Some friends of the Fab Lab gave me good feedback about the interface and usability, like the size and position of the buttons. I am reconsidering the form factor, it could be a good idea to use a Joystick to control the navigation and selection option and it would be interesting to design a prototype with the form a usability of a NunChuck (Nintendo) so the user can control the whole system with only a hand.

    Other possibility is to replace the actual arcade buttons with small micro push switch. I like how it looks the design that the people of Adafruit created for the BMO 3D printed project and it could decrease the size significantly.

     

  • Change in the microprocessor

    Hernán Valdés08/03/2017 at 22:43 0 comments

    After trying unsuccessfully to improve the audio output of the Raspberry and seeing that I was adding more and more components to the project, I found a very good alternative to the Raspberry Pi, CHIP Pro.

    With CHIP Pro I don't need to  buy an external LiPo Charger (like the Powerboost 500) and an external USB audio output, because it has a digital audio output. This combined with a lower price, makes the CHIP Pro an excellent alternative to the Raspberry Pi.

    Now I am doing the migration to the new micro processor and a new Enclosure for the prototype.

  • Update on Audio Interface Navigation and reviewing system

    Hernán Valdés03/28/2017 at 13:36 0 comments

    Navigation:

    • In the moment that you access to a menu/submenu it is said the name of that menu and goes back to the first option of that menu, exception in the submenus where you go directly to the second option (the first one lets the user go back to the previous menu)
    • When you press button 4 or 5 (top buttons) you can directly go back to the previous menu (it was a pain in the ass to go to the first option to go back)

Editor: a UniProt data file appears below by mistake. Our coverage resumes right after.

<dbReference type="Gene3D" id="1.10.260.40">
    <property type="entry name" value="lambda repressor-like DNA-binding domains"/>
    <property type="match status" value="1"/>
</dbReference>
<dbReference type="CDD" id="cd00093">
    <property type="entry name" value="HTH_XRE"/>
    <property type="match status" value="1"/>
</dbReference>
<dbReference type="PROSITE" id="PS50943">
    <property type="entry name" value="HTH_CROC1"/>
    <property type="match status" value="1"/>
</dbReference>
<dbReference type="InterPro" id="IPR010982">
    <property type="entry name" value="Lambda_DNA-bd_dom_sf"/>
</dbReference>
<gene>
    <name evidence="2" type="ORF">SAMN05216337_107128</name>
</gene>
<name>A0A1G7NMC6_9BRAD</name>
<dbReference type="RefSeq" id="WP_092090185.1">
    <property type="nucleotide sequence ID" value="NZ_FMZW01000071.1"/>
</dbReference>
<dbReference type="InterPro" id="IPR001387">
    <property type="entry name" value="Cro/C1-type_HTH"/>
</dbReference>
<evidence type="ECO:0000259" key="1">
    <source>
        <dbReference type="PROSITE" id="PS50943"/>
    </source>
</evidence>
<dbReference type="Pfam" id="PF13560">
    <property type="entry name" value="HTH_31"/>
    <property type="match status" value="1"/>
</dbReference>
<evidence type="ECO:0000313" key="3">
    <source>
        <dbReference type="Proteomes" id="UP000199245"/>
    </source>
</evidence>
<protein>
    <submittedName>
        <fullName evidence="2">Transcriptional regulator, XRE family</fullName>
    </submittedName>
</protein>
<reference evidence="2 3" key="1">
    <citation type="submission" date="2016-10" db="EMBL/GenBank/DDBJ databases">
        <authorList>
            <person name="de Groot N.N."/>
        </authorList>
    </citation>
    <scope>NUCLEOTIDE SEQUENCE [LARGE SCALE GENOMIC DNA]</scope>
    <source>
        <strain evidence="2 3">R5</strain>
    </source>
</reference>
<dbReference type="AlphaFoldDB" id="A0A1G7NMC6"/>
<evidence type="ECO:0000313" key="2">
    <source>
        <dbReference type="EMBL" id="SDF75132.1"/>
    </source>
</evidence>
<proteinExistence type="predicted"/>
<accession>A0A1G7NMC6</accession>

• Add the option to review the button enumeration

    Reviewing system (there is a lot of work to be done):

    • Before it was used a very basic system, where the worst word was always reviewed first, now I am implementing the Leitner System for spaced repetition, which now contains 4 reviewing options:
      • 1: Review 2 times the day
      • 2: Review 1 time the day
      • 3: Review 1 time every 2 days
      • 4: review 1 time in the week
    • When the user turn the device on, it is checked if the day is the same as the last reviewed word and check which words need to be update (change the leitner box

  • Prototype B - First test

    Hernán Valdés03/21/2017 at 10:32 0 comments

  • Prototype B

    Hernán Valdés03/21/2017 at 10:30 0 comments

    After reading documents about the situation of blind people on Latinamerica and specifically in Chile, where only between 15-20% of the total blind population can actually read in braille or other systems, a rethink and redesign was necessary at least for an early Prototype.

    After rethinking the actual design and button distribution of the device I changed the distribution to 3 buttons (bottom) for navigation (Right - Confirmation - Left) and 4 buttons (up) for multiple alternative selection.

    Prototype B is implemented in a Raspberry Pi 3B, because I can easily transfer the file through SSH via WiFi.

    The sound of the Raspberry Pi via Jack 3.5mm is just horrible and noisy, one alternative is to use a USB Audio Card.

  • Sample of the structure of the learning system

    Hernán Valdés03/21/2017 at 10:13 0 comments

    A lot of variables aren't really considered for the first prototype of the learning and reviewing system.

    One of them (and very important) is time and the generation of reviewing frequency.

    Until the first prototype and the arrival of the RTC there is no option for the tracking of time on the raspberry pi.

    Also, there is a difference between the actual learning system of the alphabet. I was dealing with the amount of letters to learn per session, and the exercises were a randomly distribution of those letters. After coding the word learning algorithm, I realize that a big exception (when you were in letter 24 you only have 2 letters left instead of 6 for the rest of the code) could be skip.